JACKSON TWP — This year, Seneca Valley School District students got to start sleeping in a little more.
Now, halfway through the academic year, qualitative evidence to support the change has been pouring in.
“We have some anecdotals but haven’t pulled all the data yet,” said Tracy Vitale, district superintendent.
Vitale said the district needs to wait an entire year to compile statistics on the differences in attendance, tardiness and classroom engagement. The 2018-19 school year is the first that the adjusted starting time has been used.
She said they would have a better idea of areas of improvement in May.
“For now, we’re getting very good feedback,” she said.
The decision to delay the start time came over the course of 10 years’ worth of research, with the past five years providing the most meaningful data to back the switch, Vitale said.
The district approved pushing back the start time by 35 minutes in April 2018.
Vitale explained that cognitive and neuroscience research shows that most adult brains begin releasing melatonin, a chemical that controls sleep cycles, somewhere between 9 to 10 p.m. By 11 p.m., most fully developed brains are tired and then will sleep for about seven or eight hours to feel fully rested again.
In a teenage brain, melatonin doesn’t get released until 10:30, 11 or 11:30 p.m. and their brains require more sleep to continue developing. So when students wake up at 6 a.m. to go to school, it is comparable to an adult waking up at 3 or 4 a.m., Vitale said.
“Unless you’re living with a teenager, you’re not thinking about it,” Vitale said. “You don’t notice it, (but) if students aren’t well-rested, it doesn’t matter how great teaching techniques are if they aren’t ready to learn.”
In addition to the medical benefits of extending teens’ sleep schedules, Vitale said parents and students have both reported feeling safer now that they are going into school in daylight. This makes parents worry less about their students standing in the dark at a bus stop or that their student drivers are too tired to get themselves to school safely.
The student perspective
Vitale said she’s been meeting with groups of about 15 students for lunch, starting with the senior class and working her way down to younger grades, to ask for feedback about their school experiences.
Seniors and juniors, the two classes she’s met with so far, both agreed that they feel much better coming to school with the later start time, Vitale said.
She said most of the feedback will come from ninth- to 12th-grade students who should noticed the biggest differences between years of starting at 7:34 a.m. and the current 8:09 a.m. start time for seventh- to 12th-grade students.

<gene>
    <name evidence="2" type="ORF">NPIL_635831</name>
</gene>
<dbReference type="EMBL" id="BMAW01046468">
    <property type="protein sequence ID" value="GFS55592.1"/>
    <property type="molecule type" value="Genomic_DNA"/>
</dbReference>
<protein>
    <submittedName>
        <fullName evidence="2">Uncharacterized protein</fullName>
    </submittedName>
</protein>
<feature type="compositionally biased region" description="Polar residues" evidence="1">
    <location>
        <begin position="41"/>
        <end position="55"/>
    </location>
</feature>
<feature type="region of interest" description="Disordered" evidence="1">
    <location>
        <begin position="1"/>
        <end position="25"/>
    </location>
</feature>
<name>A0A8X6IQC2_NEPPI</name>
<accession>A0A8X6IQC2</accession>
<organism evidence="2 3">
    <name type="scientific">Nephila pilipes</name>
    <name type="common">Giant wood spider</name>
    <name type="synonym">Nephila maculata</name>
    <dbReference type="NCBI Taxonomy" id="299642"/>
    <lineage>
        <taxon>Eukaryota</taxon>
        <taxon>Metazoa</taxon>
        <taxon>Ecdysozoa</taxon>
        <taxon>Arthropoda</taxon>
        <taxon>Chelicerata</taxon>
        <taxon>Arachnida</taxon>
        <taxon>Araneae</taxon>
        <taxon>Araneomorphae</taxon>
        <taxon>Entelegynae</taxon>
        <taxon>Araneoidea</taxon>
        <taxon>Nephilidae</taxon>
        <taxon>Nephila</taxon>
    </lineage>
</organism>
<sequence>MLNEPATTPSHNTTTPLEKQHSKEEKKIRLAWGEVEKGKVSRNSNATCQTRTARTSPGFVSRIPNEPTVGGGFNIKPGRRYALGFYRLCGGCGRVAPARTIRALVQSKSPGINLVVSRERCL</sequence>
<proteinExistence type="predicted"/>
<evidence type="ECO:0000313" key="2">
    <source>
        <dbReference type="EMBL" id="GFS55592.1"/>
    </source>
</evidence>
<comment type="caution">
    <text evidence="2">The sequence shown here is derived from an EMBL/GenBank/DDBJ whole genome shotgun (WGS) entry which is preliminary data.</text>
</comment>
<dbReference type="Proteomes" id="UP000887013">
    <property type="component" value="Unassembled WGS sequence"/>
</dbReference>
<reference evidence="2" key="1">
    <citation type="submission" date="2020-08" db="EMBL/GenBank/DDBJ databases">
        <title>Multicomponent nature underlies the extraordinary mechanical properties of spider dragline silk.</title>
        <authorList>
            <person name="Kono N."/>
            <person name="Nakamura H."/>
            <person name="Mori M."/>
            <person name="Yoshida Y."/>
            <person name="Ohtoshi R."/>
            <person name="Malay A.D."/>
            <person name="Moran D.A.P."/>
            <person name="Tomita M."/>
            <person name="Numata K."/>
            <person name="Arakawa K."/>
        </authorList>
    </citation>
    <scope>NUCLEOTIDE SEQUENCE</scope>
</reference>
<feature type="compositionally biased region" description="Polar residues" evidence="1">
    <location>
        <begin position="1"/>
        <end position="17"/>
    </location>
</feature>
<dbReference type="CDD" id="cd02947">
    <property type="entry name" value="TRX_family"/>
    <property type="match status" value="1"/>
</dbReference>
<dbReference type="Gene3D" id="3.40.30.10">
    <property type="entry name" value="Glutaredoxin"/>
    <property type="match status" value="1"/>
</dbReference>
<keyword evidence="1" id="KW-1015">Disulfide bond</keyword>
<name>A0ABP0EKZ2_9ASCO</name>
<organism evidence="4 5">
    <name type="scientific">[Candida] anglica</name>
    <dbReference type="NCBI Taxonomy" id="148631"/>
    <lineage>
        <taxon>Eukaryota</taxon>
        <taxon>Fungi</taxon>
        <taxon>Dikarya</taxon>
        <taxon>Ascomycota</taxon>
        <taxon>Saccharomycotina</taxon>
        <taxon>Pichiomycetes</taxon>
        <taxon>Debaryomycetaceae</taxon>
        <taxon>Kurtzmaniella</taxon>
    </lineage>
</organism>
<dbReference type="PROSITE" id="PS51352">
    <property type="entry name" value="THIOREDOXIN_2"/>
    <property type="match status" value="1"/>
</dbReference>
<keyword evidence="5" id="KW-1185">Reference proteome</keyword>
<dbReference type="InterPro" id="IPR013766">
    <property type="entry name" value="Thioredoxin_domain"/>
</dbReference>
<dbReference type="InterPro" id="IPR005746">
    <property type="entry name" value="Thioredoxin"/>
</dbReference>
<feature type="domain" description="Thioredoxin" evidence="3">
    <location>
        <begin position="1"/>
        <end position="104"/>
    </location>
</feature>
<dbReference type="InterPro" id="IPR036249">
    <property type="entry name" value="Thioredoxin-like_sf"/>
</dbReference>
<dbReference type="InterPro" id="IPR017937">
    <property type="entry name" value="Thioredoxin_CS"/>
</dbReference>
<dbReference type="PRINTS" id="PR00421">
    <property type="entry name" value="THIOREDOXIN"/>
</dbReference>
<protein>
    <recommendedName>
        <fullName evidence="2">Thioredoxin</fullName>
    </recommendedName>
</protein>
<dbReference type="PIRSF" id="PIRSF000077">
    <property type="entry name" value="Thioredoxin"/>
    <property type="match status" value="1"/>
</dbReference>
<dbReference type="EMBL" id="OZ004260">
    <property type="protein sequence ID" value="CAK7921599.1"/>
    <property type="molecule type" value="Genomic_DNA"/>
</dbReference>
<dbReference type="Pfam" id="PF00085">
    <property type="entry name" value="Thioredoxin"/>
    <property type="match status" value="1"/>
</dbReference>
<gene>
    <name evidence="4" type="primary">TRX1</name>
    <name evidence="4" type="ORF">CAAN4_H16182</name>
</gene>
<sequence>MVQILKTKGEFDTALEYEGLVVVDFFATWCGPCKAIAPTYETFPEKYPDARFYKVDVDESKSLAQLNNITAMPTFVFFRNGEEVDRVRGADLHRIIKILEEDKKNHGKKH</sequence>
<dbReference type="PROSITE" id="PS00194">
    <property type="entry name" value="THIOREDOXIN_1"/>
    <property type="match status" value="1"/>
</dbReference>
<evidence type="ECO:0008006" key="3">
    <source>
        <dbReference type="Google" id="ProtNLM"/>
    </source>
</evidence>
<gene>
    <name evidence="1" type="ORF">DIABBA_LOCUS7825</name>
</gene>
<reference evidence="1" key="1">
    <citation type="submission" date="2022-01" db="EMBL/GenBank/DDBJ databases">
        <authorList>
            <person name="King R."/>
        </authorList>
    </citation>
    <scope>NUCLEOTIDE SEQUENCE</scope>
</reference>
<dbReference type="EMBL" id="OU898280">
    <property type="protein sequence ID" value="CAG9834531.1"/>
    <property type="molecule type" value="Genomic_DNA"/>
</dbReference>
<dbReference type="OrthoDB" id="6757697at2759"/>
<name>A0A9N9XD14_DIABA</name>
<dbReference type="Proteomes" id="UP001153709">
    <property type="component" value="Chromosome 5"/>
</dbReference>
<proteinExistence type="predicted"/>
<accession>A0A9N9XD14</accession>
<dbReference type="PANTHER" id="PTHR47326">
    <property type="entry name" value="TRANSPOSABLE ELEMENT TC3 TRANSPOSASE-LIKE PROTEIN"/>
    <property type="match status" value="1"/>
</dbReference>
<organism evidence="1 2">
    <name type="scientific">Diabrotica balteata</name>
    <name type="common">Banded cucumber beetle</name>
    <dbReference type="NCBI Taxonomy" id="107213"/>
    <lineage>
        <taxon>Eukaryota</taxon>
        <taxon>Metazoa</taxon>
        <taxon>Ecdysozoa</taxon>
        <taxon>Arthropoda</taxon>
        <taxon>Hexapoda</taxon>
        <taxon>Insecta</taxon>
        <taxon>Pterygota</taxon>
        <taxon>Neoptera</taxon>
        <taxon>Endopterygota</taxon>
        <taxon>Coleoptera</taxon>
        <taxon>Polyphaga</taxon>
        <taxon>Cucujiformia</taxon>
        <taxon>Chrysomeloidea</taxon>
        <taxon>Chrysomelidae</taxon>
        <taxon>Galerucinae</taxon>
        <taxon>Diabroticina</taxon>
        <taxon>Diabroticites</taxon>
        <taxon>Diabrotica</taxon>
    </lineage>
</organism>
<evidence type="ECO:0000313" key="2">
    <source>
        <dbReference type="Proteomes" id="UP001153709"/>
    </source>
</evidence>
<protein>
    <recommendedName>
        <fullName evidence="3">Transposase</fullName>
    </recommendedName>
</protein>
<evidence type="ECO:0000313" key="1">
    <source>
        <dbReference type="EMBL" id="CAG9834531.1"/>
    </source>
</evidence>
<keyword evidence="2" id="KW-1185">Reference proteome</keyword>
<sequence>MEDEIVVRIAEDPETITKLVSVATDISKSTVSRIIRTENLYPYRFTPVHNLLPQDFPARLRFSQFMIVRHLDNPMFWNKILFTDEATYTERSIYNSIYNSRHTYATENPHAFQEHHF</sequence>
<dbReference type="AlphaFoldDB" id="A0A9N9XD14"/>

Vitale said students often say things like “we can’t thank you enough for late start.”
So far, Vitale said teachers have noted that students are “more alert and better prepared to learn” in their first period classes.
The students Vitale has spoken with have also reportedly requested even later start times, which Vitale said she would love to give them but it would be complicated to organize.
“(We) can’t do that unless other schools move their times because of transportation and athletics,” she said. “If no other school does that, it presents logistics issues. For instance, the vo-tech school is shared and because no other school moved their time, the vocational students needed to stay on schedule.”
To do this, Vitale said the district had to overhaul bus routes and “build from scratch” new ones.
This caused about a $200,000 hit on Seneca Valley’s budget. However, Vitale said the expense did not have “a significant impact on a $100 million budget” and that the benefits of students getting more sleep outweighed that cost.
James Pearson, transportation director, spent a large portion of the 2017-18 school year electronically rebuilding school bus routes, Vitale said. Starting from scratch on the routes helped the district come up with the most efficient and affordable way of initiating this change, she said. In the end, a few more buses and vans were added to accommodate vocational and special needs students.
Vitale said making a change like this effective also requires commitments from athletic directors who organize after-school sports and transportation.
All this work saved the district quite a bit of money, Vitale said, whereas other districts spent about half a million to move start times without making other changes. Some districts, she noted, only pushed start times back 15 minutes.
“If a district isn’t going to commit to at least 30 more minutes,” she said, “all the work and extra money probably isn’t worth it.”
Vitale said neighboring districts have looked into later start times, and some in Allegheny County have already made the switch.
Grove City chose to do a “flip late start,” which makes elementary students start their days earlier and end earlier while secondary students would go in later and end later, Vitale said. This works because ages 5 to 11 typically are more alert earlier in the morning.
“In our district, we didn’t feel flipping would work because of the number of double-working parents in our district,” Vitale said. She said it would create a need for many parents to find day care services since their children’s schedules wouldn’t line up with their own.
Vitale also mentioned that a “pleasant surprise” that came from the transportation change was an alleviation of traffic issues. Teachers, buses, student drivers and parents driving their children to school are now staggered in the times they come and go.
“(Traffic) is the best this year that it has been in 16 years,” she said.